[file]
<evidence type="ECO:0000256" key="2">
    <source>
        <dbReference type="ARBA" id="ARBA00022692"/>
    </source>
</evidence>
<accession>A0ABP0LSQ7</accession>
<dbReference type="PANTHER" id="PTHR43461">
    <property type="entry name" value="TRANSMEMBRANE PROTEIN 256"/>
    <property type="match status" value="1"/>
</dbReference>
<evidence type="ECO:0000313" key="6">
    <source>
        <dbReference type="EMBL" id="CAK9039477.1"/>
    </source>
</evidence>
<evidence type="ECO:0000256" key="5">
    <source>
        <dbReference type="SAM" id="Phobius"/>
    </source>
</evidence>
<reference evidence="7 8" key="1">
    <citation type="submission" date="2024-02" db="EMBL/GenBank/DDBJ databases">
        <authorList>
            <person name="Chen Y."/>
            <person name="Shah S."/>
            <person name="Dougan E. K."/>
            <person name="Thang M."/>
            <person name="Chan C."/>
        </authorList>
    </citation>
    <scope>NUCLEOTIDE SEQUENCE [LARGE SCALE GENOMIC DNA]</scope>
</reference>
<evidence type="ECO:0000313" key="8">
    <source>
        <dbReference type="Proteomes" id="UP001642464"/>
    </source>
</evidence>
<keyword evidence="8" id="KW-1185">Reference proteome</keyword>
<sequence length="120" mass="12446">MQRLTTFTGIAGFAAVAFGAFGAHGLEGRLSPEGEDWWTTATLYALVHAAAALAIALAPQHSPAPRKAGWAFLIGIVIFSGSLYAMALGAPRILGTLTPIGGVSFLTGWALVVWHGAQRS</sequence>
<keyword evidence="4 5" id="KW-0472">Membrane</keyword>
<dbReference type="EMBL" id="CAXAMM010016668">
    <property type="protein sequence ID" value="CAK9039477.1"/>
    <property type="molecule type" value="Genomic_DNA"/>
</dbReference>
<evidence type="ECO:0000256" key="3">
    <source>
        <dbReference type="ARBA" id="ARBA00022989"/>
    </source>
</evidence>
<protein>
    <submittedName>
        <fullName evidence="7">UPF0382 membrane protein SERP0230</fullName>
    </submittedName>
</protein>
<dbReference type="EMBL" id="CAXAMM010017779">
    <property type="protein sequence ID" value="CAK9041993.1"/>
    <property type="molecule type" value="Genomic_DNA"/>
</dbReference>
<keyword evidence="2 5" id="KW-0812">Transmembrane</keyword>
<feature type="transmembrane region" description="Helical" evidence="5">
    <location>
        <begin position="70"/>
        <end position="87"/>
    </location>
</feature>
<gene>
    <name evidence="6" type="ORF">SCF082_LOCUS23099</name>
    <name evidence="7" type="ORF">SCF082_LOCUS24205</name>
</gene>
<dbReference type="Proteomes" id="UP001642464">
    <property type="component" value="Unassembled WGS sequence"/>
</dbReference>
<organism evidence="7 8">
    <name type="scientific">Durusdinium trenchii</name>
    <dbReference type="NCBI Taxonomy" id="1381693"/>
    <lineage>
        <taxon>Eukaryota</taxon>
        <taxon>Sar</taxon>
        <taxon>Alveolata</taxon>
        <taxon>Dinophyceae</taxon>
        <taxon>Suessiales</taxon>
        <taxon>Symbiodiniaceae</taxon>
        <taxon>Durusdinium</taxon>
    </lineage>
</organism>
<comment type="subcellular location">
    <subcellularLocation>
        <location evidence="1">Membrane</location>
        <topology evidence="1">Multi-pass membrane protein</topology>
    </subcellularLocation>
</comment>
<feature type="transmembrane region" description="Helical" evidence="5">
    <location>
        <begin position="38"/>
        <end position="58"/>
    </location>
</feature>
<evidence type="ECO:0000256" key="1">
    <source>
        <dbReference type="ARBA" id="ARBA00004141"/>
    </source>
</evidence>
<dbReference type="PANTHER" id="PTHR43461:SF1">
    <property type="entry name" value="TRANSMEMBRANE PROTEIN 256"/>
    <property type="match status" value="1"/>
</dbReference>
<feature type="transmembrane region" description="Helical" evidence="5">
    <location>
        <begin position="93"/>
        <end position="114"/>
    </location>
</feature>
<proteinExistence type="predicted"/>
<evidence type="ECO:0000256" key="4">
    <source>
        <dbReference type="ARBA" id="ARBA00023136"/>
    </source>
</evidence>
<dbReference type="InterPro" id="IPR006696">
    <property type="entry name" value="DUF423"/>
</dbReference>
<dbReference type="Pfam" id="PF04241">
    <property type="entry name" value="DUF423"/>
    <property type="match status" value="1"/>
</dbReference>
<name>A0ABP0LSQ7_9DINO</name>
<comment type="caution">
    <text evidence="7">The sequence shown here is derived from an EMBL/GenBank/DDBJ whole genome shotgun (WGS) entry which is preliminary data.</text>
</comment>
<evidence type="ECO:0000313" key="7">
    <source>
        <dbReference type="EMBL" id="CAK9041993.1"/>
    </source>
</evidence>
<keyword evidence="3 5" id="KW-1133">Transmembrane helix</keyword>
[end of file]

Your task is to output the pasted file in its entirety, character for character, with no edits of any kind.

<evidence type="ECO:0000256" key="2">
    <source>
        <dbReference type="ARBA" id="ARBA00022692"/>
    </source>
</evidence>
<accession>A0ABP0LSQ7</accession>
<dbReference type="PANTHER" id="PTHR43461">
    <property type="entry name" value="TRANSMEMBRANE PROTEIN 256"/>
    <property type="match status" value="1"/>
</dbReference>
<evidence type="ECO:0000313" key="6">
    <source>
        <dbReference type="EMBL" id="CAK9039477.1"/>
    </source>
</evidence>
<evidence type="ECO:0000256" key="5">
    <source>
        <dbReference type="SAM" id="Phobius"/>
    </source>
</evidence>
<reference evidence="7 8" key="1">
    <citation type="submission" date="2024-02" db="EMBL/GenBank/DDBJ databases">
        <authorList>
            <person name="Chen Y."/>
            <person name="Shah S."/>
            <person name="Dougan E. K."/>
            <person name="Thang M."/>
            <person name="Chan C."/>
        </authorList>
    </citation>
    <scope>NUCLEOTIDE SEQUENCE [LARGE SCALE GENOMIC DNA]</scope>
</reference>
<evidence type="ECO:0000313" key="8">
    <source>
        <dbReference type="Proteomes" id="UP001642464"/>
    </source>
</evidence>
<keyword evidence="8" id="KW-1185">Reference proteome</keyword>
<sequence length="120" mass="12446">MQRLTTFTGIAGFAAVAFGAFGAHGLEGRLSPEGEDWWTTATLYALVHAAAALAIALAPQHSPAPRKAGWAFLIGIVIFSGSLYAMALGAPRILGTLTPIGGVSFLTGWALVVWHGAQRS</sequence>
<keyword evidence="4 5" id="KW-0472">Membrane</keyword>
<dbReference type="EMBL" id="CAXAMM010016668">
    <property type="protein sequence ID" value="CAK9039477.1"/>
    <property type="molecule type" value="Genomic_DNA"/>
</dbReference>
<evidence type="ECO:0000256" key="3">
    <source>
        <dbReference type="ARBA" id="ARBA00022989"/>
    </source>
</evidence>
<protein>
    <submittedName>
        <fullName evidence="7">UPF0382 membrane protein SERP0230</fullName>
    </submittedName>
</protein>
<dbReference type="EMBL" id="CAXAMM010017779">
    <property type="protein sequence ID" value="CAK9041993.1"/>
    <property type="molecule type" value="Genomic_DNA"/>
</dbReference>
<keyword evidence="2 5" id="KW-0812">Transmembrane</keyword>
<feature type="transmembrane region" description="Helical" evidence="5">
    <location>
        <begin position="70"/>
        <end position="87"/>
    </location>
</feature>
<gene>
    <name evidence="6" type="ORF">SCF082_LOCUS23099</name>
    <name evidence="7" type="ORF">SCF082_LOCUS24205</name>
</gene>
<dbReference type="Proteomes" id="UP001642464">
    <property type="component" value="Unassembled WGS sequence"/>
</dbReference>
<organism evidence="7 8">
    <name type="scientific">Durusdinium trenchii</name>
    <dbReference type="NCBI Taxonomy" id="1381693"/>
    <lineage>
        <taxon>Eukaryota</taxon>
        <taxon>Sar</taxon>
        <taxon>Alveolata</taxon>
        <taxon>Dinophyceae</taxon>
        <taxon>Suessiales</taxon>
        <taxon>Symbiodiniaceae</taxon>
        <taxon>Durusdinium</taxon>
    </lineage>
</organism>
<comment type="subcellular location">
    <subcellularLocation>
        <location evidence="1">Membrane</location>
        <topology evidence="1">Multi-pass membrane protein</topology>
    </subcellularLocation>
</comment>
<feature type="transmembrane region" description="Helical" evidence="5">
    <location>
        <begin position="38"/>
        <end position="58"/>
    </location>
</feature>
<evidence type="ECO:0000256" key="1">
    <source>
        <dbReference type="ARBA" id="ARBA00004141"/>
    </source>
</evidence>
<dbReference type="PANTHER" id="PTHR43461:SF1">
    <property type="entry name" value="TRANSMEMBRANE PROTEIN 256"/>
    <property type="match status" value="1"/>
</dbReference>
<feature type="transmembrane region" description="Helical" evidence="5">
    <location>
        <begin position="93"/>
        <end position="114"/>
    </location>
</feature>
<proteinExistence type="predicted"/>
<evidence type="ECO:0000256" key="4">
    <source>
        <dbReference type="ARBA" id="ARBA00023136"/>
    </source>
</evidence>
<dbReference type="InterPro" id="IPR006696">
    <property type="entry name" value="DUF423"/>
</dbReference>
<dbReference type="Pfam" id="PF04241">
    <property type="entry name" value="DUF423"/>
    <property type="match status" value="1"/>
</dbReference>
<name>A0ABP0LSQ7_9DINO</name>
<comment type="caution">
    <text evidence="7">The sequence shown here is derived from an EMBL/GenBank/DDBJ whole genome shotgun (WGS) entry which is preliminary data.</text>
</comment>
<evidence type="ECO:0000313" key="7">
    <source>
        <dbReference type="EMBL" id="CAK9041993.1"/>
    </source>
</evidence>
<keyword evidence="3 5" id="KW-1133">Transmembrane helix</keyword>